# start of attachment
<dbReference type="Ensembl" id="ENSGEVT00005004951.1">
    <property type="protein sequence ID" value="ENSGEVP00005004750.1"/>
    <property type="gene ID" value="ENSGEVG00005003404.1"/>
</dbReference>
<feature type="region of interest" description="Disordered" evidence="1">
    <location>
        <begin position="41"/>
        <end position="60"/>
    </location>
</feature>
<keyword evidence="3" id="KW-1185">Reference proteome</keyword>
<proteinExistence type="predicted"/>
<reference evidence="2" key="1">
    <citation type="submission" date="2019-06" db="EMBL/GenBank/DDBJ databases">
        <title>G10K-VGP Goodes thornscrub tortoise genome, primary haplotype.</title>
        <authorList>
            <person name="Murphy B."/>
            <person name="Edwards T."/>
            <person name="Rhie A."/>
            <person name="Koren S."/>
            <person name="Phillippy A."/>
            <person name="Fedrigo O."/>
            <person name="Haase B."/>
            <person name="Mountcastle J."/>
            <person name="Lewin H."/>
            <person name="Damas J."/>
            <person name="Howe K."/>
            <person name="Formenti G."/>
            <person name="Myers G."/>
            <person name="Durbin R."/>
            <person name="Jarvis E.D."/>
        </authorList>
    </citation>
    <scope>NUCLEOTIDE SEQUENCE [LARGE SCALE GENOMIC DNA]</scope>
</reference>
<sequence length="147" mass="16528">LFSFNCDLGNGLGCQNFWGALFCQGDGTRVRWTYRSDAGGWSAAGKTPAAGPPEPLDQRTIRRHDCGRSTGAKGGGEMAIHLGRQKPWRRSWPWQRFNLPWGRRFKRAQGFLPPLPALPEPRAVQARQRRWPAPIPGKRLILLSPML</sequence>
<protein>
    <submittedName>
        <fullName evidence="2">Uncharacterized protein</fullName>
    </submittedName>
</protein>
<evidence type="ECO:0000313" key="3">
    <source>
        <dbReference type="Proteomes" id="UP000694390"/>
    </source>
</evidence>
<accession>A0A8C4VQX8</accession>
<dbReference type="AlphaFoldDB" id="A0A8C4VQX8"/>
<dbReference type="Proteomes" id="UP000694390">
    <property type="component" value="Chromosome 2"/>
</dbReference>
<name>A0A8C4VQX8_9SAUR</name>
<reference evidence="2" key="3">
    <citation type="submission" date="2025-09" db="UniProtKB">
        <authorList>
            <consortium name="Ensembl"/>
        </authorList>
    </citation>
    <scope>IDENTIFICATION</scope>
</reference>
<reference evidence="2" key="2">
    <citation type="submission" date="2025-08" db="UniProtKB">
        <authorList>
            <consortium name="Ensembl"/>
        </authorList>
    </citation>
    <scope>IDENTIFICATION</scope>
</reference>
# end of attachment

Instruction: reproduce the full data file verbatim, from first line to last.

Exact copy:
<dbReference type="Ensembl" id="ENSGEVT00005004951.1">
    <property type="protein sequence ID" value="ENSGEVP00005004750.1"/>
    <property type="gene ID" value="ENSGEVG00005003404.1"/>
</dbReference>
<feature type="region of interest" description="Disordered" evidence="1">
    <location>
        <begin position="41"/>
        <end position="60"/>
    </location>
</feature>
<keyword evidence="3" id="KW-1185">Reference proteome</keyword>
<proteinExistence type="predicted"/>
<reference evidence="2" key="1">
    <citation type="submission" date="2019-06" db="EMBL/GenBank/DDBJ databases">
        <title>G10K-VGP Goodes thornscrub tortoise genome, primary haplotype.</title>
        <authorList>
            <person name="Murphy B."/>
            <person name="Edwards T."/>
            <person name="Rhie A."/>
            <person name="Koren S."/>
            <person name="Phillippy A."/>
            <person name="Fedrigo O."/>
            <person name="Haase B."/>
            <person name="Mountcastle J."/>
            <person name="Lewin H."/>
            <person name="Damas J."/>
            <person name="Howe K."/>
            <person name="Formenti G."/>
            <person name="Myers G."/>
            <person name="Durbin R."/>
            <person name="Jarvis E.D."/>
        </authorList>
    </citation>
    <scope>NUCLEOTIDE SEQUENCE [LARGE SCALE GENOMIC DNA]</scope>
</reference>
<sequence length="147" mass="16528">LFSFNCDLGNGLGCQNFWGALFCQGDGTRVRWTYRSDAGGWSAAGKTPAAGPPEPLDQRTIRRHDCGRSTGAKGGGEMAIHLGRQKPWRRSWPWQRFNLPWGRRFKRAQGFLPPLPALPEPRAVQARQRRWPAPIPGKRLILLSPML</sequence>
<protein>
    <submittedName>
        <fullName evidence="2">Uncharacterized protein</fullName>
    </submittedName>
</protein>
<evidence type="ECO:0000313" key="3">
    <source>
        <dbReference type="Proteomes" id="UP000694390"/>
    </source>
</evidence>
<accession>A0A8C4VQX8</accession>
<dbReference type="AlphaFoldDB" id="A0A8C4VQX8"/>
<dbReference type="Proteomes" id="UP000694390">
    <property type="component" value="Chromosome 2"/>
</dbReference>
<name>A0A8C4VQX8_9SAUR</name>
<reference evidence="2" key="3">
    <citation type="submission" date="2025-09" db="UniProtKB">
        <authorList>
            <consortium name="Ensembl"/>
        </authorList>
    </citation>
    <scope>IDENTIFICATION</scope>
</reference>
<reference evidence="2" key="2">
    <citation type="submission" date="2025-08" db="UniProtKB">
        <authorList>
            <consortium name="Ensembl"/>
        </authorList>
    </citation>
    <scope>IDENTIFICATION</scope>
</reference>